UPDATED: Amgen scoops up Micromet tumor-fighting pipeline for $1.2B

Not to be left out of the M&A rush, Amgen said this morning that it will buy German/U.S. cancer drug developer Micromet ($MITI) for $1.16 billion in cash. At $11 a share, the deal gives its investors a 33% premium on yesterday's close.

Amgen ($AMGN) gets Micromet's U.S. headquarters and an R&D center in Munich, where its scientists have been hatching new antibody programs to fight cancer using its BiTE technology. The buyout follows a licensing pact last July in which Amgen agreed to a small upfront in a billion-dollar discovery deal. Now the big biotech gains the whole package, which includes Micromet's lead treatment, blinatumomab, a bispecific T cell engager (BiTE) now in mid-stage development for acute lymphoblastic leukemia--one of 5 trials for the drug now underway.

"Nothing changed," says Amgen R&D chief Roger Perlmutter, when asked about the short span between the research deal and the buyout. "This has been a pretty long campaign. I've been carrying a torch for (CSO) Patrick Baeuerle at Micromet for a long time. I believe they have found a better way to kill tumor cells."

Simply put, the BiTE technology uses an antibody to redirect killer T cells to destroy tumor cells. "It is really, really hard to get it to work well," says Perlmutter. But that's what Micromet was able to achieve over the past decade.

Perlmutter was particularly excited to see the most recent data on the lead program in December, which showed that 70% of patients with relapsed or refractory lymphoblastic leukemia patients--the most difficult to treat group--achieved a complete response. "There was no evidence of a residual tumor," says Perlmutter. "That's a remarkable result."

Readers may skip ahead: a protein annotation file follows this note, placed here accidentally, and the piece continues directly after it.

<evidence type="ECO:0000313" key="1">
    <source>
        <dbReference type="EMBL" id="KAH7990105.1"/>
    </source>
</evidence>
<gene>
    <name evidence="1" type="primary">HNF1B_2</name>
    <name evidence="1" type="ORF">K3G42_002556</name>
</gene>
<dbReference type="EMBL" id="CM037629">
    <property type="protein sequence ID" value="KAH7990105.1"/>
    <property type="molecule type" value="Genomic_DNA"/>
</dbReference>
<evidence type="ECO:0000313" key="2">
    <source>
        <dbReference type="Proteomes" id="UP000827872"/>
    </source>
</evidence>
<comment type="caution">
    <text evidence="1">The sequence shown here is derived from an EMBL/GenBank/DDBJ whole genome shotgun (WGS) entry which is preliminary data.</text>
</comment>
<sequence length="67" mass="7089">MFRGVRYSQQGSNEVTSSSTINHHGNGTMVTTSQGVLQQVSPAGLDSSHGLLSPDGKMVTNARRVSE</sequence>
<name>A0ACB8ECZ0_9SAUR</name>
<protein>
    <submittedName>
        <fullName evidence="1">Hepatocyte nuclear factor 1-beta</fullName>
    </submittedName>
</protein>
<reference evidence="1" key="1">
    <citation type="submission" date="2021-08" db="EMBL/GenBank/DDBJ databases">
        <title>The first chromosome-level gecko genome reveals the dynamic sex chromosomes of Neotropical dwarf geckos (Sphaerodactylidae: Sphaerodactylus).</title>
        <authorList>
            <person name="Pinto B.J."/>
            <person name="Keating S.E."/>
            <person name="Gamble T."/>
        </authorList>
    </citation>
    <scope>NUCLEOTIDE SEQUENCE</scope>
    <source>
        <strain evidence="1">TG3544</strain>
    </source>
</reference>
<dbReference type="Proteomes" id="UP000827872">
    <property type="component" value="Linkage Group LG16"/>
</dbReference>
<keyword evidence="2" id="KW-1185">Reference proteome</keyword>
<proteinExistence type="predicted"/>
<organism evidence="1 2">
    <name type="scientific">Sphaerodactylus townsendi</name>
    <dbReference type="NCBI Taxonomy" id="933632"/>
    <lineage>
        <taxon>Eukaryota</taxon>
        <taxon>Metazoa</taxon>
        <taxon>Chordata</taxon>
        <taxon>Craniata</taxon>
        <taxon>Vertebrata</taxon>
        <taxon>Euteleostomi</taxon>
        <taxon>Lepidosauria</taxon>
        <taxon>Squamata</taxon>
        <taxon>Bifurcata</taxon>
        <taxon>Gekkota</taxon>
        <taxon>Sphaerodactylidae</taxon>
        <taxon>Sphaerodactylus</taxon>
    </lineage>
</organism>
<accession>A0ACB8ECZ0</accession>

Amgen is interested in a lot more than the lead program. The same technology has the potential to work in solid tumors, which would greatly increase its value in oncology. And now Micromet's Munich center will become a new "center of excellence" in Amgen's worldwide operation, adds Perlmutter, something the biotech figured in last fall when it restructured its research division.

"The acquisition of Micromet is an opportunity to acquire an innovative oncology asset with global rights and a validated technology platform with broad potential clinical applications," said outgoing Amgen CEO Kevin Sharer. "Blinatumomab will serve as an important complement to our oncology pipeline and is representative of our corporate strategy, which is focused on developing and successfully commercializing therapeutics to treat patients with grievous illness." 

The deal also marks a final success for Micromet CEO Christian Itin, who's been shepherding the company into the mid-stage point.

- here's the press release

Suggested Articles

After the loss of its longtime CEO at the start of the year, a morphing MorphoSys is now losing its CSO.

A new study shows how circular ecDNA outside of the chromosome in cancer cells drives oncogenes, making tumors more aggressive.

The U.K. is currently a leading European location for clinical trials but that position could be threatened by Brexit and other factors.